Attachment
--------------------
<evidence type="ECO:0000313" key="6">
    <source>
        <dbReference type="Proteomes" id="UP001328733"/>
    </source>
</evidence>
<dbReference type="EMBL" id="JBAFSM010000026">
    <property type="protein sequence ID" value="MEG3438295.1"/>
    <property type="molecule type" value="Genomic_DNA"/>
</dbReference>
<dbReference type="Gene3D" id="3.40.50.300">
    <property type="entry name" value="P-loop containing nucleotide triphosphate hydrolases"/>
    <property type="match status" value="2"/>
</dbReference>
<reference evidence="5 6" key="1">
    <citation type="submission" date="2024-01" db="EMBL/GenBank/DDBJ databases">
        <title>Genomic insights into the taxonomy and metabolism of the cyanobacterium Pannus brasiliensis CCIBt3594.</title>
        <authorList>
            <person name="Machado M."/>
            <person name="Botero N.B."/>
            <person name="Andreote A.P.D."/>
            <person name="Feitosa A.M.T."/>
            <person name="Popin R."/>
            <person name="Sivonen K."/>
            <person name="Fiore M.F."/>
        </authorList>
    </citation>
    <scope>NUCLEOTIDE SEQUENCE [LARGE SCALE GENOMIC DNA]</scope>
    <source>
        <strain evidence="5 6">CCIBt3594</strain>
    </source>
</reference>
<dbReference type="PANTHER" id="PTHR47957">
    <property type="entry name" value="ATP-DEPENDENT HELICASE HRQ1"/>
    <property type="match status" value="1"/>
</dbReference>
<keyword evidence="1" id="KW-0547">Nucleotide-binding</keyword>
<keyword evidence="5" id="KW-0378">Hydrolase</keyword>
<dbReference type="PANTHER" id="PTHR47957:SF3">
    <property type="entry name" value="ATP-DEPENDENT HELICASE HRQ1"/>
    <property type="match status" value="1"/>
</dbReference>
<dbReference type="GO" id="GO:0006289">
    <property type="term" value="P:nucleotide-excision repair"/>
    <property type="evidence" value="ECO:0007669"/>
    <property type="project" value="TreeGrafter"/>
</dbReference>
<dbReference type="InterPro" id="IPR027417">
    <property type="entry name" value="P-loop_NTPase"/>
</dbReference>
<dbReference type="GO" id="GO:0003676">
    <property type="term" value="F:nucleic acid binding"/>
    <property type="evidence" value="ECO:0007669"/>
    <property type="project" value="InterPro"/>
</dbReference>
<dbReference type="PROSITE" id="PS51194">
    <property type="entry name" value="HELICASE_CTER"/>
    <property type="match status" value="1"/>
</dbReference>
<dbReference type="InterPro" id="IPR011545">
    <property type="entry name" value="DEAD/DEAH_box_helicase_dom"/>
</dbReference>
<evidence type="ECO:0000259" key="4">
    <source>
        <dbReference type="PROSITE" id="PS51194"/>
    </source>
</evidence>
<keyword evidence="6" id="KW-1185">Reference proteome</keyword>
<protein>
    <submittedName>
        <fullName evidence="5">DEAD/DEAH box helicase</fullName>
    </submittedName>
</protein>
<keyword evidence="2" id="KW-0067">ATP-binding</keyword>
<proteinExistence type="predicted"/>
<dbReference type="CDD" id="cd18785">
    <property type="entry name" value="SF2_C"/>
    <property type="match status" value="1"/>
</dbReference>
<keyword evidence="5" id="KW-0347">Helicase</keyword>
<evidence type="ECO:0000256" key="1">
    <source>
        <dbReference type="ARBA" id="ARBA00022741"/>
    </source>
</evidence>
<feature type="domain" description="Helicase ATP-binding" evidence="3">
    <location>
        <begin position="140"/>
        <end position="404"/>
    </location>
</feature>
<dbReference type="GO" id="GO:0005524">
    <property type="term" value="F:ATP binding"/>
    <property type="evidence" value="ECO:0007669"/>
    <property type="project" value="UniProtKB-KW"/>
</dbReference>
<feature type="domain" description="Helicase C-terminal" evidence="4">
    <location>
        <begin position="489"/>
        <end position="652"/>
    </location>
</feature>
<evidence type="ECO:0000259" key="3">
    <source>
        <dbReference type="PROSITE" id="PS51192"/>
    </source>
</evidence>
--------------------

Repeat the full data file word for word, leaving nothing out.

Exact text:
<evidence type="ECO:0000313" key="6">
    <source>
        <dbReference type="Proteomes" id="UP001328733"/>
    </source>
</evidence>
<dbReference type="EMBL" id="JBAFSM010000026">
    <property type="protein sequence ID" value="MEG3438295.1"/>
    <property type="molecule type" value="Genomic_DNA"/>
</dbReference>
<dbReference type="Gene3D" id="3.40.50.300">
    <property type="entry name" value="P-loop containing nucleotide triphosphate hydrolases"/>
    <property type="match status" value="2"/>
</dbReference>
<reference evidence="5 6" key="1">
    <citation type="submission" date="2024-01" db="EMBL/GenBank/DDBJ databases">
        <title>Genomic insights into the taxonomy and metabolism of the cyanobacterium Pannus brasiliensis CCIBt3594.</title>
        <authorList>
            <person name="Machado M."/>
            <person name="Botero N.B."/>
            <person name="Andreote A.P.D."/>
            <person name="Feitosa A.M.T."/>
            <person name="Popin R."/>
            <person name="Sivonen K."/>
            <person name="Fiore M.F."/>
        </authorList>
    </citation>
    <scope>NUCLEOTIDE SEQUENCE [LARGE SCALE GENOMIC DNA]</scope>
    <source>
        <strain evidence="5 6">CCIBt3594</strain>
    </source>
</reference>
<dbReference type="PANTHER" id="PTHR47957">
    <property type="entry name" value="ATP-DEPENDENT HELICASE HRQ1"/>
    <property type="match status" value="1"/>
</dbReference>
<keyword evidence="1" id="KW-0547">Nucleotide-binding</keyword>
<keyword evidence="5" id="KW-0378">Hydrolase</keyword>
<dbReference type="PANTHER" id="PTHR47957:SF3">
    <property type="entry name" value="ATP-DEPENDENT HELICASE HRQ1"/>
    <property type="match status" value="1"/>
</dbReference>
<dbReference type="GO" id="GO:0006289">
    <property type="term" value="P:nucleotide-excision repair"/>
    <property type="evidence" value="ECO:0007669"/>
    <property type="project" value="TreeGrafter"/>
</dbReference>
<dbReference type="InterPro" id="IPR027417">
    <property type="entry name" value="P-loop_NTPase"/>
</dbReference>
<dbReference type="GO" id="GO:0003676">
    <property type="term" value="F:nucleic acid binding"/>
    <property type="evidence" value="ECO:0007669"/>
    <property type="project" value="InterPro"/>
</dbReference>
<dbReference type="PROSITE" id="PS51194">
    <property type="entry name" value="HELICASE_CTER"/>
    <property type="match status" value="1"/>
</dbReference>
<dbReference type="InterPro" id="IPR011545">
    <property type="entry name" value="DEAD/DEAH_box_helicase_dom"/>
</dbReference>
<evidence type="ECO:0000259" key="4">
    <source>
        <dbReference type="PROSITE" id="PS51194"/>
    </source>
</evidence>
<keyword evidence="6" id="KW-1185">Reference proteome</keyword>
<protein>
    <submittedName>
        <fullName evidence="5">DEAD/DEAH box helicase</fullName>
    </submittedName>
</protein>
<keyword evidence="2" id="KW-0067">ATP-binding</keyword>
<proteinExistence type="predicted"/>
<dbReference type="CDD" id="cd18785">
    <property type="entry name" value="SF2_C"/>
    <property type="match status" value="1"/>
</dbReference>
<keyword evidence="5" id="KW-0347">Helicase</keyword>
<evidence type="ECO:0000256" key="1">
    <source>
        <dbReference type="ARBA" id="ARBA00022741"/>
    </source>
</evidence>
<feature type="domain" description="Helicase ATP-binding" evidence="3">
    <location>
        <begin position="140"/>
        <end position="404"/>
    </location>
</feature>
<dbReference type="GO" id="GO:0005524">
    <property type="term" value="F:ATP binding"/>
    <property type="evidence" value="ECO:0007669"/>
    <property type="project" value="UniProtKB-KW"/>
</dbReference>
<feature type="domain" description="Helicase C-terminal" evidence="4">
    <location>
        <begin position="489"/>
        <end position="652"/>
    </location>
</feature>
<evidence type="ECO:0000259" key="3">
    <source>
        <dbReference type="PROSITE" id="PS51192"/>
    </source>
</evidence>